For other issues and more information, see our Free Elektor Magazine Offers page. All issues are now available for shipping worldwide!
Geoff from Tabletop Robotics wrote a tutorial on how to build a Flipbot, a basic differential-drive robot that can keep on going even when flipped upside-down. A Wixel serves as the brains of the robot, and a second Wixel in the remote allows the Flipbot to be wirelessly controlled. In addition to the Wixels, the Flipbot uses a number of Pololu products, including:
- Two micro metal gearmotors
- 22T track set
- DRV8833 dual motor driver carrier
- MMA7361L 3-axis accelerometer
The accelerometer is used to determine when the robot is upside-down. Geoff’s tutorial has a full parts list and a diagram of how everything is connected; the complete source code is also available.
Thomas Schoch, of Essen, Germany, built a neat robot with a Raspberry Pi and a Zumo Chassis Kit. The PiBot-B is controlled by a custom iPhone app that communicates over WiFi to the Raspberry Pi, which is running lighttpd and PHP. A Python program uses the WiringPi library to send signals to an L293D motor driver that drives the two 100:1 Micro Metal Gearmotors in the Zumo chassis. The iPhone app displays video from the attached Logitech C300 webcam, and the robot has an integrated 8×8 LED matrix from Adafruit that indicates its state. In the future, Thomas plans to add sensors for obstacle detection and make the robot autonomous. We were impressed by several things:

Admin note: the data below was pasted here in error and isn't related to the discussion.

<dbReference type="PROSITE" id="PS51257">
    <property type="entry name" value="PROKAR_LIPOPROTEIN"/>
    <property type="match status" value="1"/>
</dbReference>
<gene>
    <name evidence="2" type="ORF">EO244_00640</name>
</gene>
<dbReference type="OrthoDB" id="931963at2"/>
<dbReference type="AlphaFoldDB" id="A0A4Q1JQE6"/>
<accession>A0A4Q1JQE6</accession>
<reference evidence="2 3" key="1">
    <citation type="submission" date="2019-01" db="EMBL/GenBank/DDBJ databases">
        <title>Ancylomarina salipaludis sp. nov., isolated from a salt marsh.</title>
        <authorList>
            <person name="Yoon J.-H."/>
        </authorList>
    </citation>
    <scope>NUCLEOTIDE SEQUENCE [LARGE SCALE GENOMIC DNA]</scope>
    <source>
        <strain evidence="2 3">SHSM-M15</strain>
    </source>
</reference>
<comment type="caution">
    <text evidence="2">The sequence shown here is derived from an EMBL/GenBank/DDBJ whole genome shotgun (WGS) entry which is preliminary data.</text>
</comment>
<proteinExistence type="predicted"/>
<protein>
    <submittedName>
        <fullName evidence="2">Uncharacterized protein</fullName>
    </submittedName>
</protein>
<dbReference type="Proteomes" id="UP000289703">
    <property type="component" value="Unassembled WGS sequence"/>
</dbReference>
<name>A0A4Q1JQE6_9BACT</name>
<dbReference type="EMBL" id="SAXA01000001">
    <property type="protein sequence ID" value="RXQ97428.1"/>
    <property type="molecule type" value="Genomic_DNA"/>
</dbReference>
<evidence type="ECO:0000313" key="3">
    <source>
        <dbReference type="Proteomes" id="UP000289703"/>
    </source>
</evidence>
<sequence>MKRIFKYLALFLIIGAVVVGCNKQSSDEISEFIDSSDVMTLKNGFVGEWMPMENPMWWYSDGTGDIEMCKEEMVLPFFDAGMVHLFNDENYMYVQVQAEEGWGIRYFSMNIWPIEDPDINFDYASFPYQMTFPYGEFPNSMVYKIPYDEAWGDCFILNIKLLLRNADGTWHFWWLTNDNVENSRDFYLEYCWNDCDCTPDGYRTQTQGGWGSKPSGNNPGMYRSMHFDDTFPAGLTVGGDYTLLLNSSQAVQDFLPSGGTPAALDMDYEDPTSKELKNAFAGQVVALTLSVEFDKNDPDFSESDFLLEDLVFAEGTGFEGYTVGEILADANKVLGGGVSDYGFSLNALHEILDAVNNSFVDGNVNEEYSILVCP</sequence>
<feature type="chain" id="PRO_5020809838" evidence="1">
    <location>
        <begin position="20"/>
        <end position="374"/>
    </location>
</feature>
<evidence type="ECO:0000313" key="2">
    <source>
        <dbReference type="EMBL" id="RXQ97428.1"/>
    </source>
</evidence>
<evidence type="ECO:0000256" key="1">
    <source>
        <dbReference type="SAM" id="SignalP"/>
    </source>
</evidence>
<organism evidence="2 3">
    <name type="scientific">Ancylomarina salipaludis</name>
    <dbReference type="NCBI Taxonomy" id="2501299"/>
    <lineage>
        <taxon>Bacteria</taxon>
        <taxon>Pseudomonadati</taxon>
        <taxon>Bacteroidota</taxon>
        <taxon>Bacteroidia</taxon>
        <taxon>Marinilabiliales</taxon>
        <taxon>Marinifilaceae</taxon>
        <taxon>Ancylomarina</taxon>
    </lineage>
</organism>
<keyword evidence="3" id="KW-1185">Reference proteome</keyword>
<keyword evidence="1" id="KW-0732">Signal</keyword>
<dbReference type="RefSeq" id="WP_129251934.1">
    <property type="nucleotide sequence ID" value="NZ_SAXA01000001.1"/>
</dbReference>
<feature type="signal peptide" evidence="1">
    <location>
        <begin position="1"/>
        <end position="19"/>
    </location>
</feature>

- PiBot-B is very tidy, thanks in part to the USB cables that were shortened and modified using liquid rubber.
- The Raspberry Pi has only one PWM output so Thomas used two OR gates to select whether the left motor, right motor, or both motors receive the PWM signal.
- The write-up has some great photos and informative diagrams.
The PiBot-B page is written in German, but it has a link at the top to translate it into English using Google Translate.
We are giving you one more reason to take your holiday decorations this year to the next level: we have lowered the prices on our LED strips!
Our 30-LED, 1 m strip has dropped from $34.95 to $24.95.
Our 60-LED, 2 m strip has dropped from $69.95 to $47.95.
Our 150-LED, 5 m strip has dropped from $149.95 to $119.95.
And if you are thinking custom lighting seems a little complicated, you will be surprised how easy it is to get these strips up and running with an Arduino. I show you how in this video where I am using the examples included in our Arduino library for addressable RGB LED strips to get started.
Lonnie Honeycutt made a nice tutorial on how to make a simple beginner robot that uses many parts that you can find on our website. The tutorial breaks down the construction of the robot into different parts and includes videos that help demonstrate how to build the robot. It also includes links to some of our products used in the robot, like the TB6612FNG Dual Motor Driver Carrier, Pololu Robot Chassis, and the Tamiya 70097 Twin-Motor Gearbox Kit. Check it out if you are looking for a project to get you started.
Here are links to three parts of the tutorial he has posted so far:
Part 1: Arduino robotics – motor control